Because they were metal and left the "best" ruins, and because they are also at the center of our autoist era and self-understanding, burned out cars were the dominant visual trope in the coverage of last year's catastrophic fires.
|Front page, September 10th, 2020|
|A few days later last September|
You may also recall this image of a drive-thru coffee shack soliciting business by donating to wildfire and smoke relief last year.
There was no sense of any irony that the prospect of donation induced more carbon pollution - that it would drive, and not mitigate, the indirect cause and intensifier of the fires.
We are blind to so many dimensions of our autoism.
At the center of it all is underpriced gas.
|via St. Louis Federal Reserve|
Our 350.org chapter pointed out a recent City Observatory piece, "Why cheap gas is our real climate and transportation policy."
During the bulk of the debate over the SRC, there had been a plateau in driving. You can see it from about 2005 to 2015. (Maybe you want to define it a little differently with different end-points, but the general contours of a plateau are clear.)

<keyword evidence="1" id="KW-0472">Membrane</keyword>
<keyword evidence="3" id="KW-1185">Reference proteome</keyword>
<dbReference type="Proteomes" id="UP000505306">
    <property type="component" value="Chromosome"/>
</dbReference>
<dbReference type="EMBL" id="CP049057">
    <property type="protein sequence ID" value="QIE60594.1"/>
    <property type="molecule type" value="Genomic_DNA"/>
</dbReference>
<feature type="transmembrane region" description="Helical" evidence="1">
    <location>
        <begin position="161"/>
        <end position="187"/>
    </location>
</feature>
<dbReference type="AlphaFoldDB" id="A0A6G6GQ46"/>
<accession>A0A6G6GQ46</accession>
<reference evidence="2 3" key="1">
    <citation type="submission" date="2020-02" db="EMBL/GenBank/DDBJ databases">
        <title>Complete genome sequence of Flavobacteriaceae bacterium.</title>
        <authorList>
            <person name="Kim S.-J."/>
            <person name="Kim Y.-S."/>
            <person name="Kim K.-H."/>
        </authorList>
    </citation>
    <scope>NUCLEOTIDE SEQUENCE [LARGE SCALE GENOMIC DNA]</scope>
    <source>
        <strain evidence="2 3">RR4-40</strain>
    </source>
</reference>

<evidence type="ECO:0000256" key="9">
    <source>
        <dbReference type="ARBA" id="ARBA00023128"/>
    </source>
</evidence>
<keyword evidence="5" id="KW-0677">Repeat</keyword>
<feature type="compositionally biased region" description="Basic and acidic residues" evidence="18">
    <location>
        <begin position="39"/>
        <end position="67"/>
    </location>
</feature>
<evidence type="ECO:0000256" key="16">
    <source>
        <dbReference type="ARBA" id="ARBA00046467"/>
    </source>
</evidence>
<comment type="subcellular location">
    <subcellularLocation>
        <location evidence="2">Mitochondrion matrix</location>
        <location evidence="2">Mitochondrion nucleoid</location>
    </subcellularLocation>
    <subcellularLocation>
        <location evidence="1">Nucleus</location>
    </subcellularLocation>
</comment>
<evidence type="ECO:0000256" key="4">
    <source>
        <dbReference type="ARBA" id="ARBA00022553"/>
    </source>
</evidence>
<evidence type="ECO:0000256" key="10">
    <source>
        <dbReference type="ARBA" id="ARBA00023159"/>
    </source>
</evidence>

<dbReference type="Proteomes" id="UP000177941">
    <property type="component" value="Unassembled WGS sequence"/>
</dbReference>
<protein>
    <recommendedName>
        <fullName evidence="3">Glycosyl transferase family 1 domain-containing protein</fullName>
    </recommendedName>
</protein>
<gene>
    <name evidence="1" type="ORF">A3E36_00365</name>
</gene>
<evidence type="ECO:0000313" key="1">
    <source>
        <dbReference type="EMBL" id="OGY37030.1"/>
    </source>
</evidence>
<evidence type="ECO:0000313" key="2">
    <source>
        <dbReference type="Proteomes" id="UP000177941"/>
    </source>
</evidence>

But then driving took off again, and it's clearly in response to the fall in gas prices.
City Observatory concludes:
This inflection point [in 2014] is strong evidence of the importance of harnessing prices to shape travel behavior and achieve policy objectives. And here’s the critical point: all of our efforts to reduce greenhouse gases with vehicle electrification and more efficient cars, all of our investments in public transit, and all of our “Vision Zero” plans are dwarfed by the impact of changing fuel prices. Cheap gasoline dramatically undermines public policies to promote public health and safety, to support accessible urban places, and to save the planet.
|A big beauty spread in the Sunday paper|
All our talk about Earth Day is empty until we decide we want to make real changes in our transportation and use of fossil fuels.
If the City wanted to honor Earth Day, things like a local gas tax and ending new drive-thrus would be substantive gestures. We have to align our policies and subsidies with our goals, and not keep prying them apart in misaligned incentives that result in appeals to personal virtue, which require constant paddling upstream and against the increasingly smoky wind.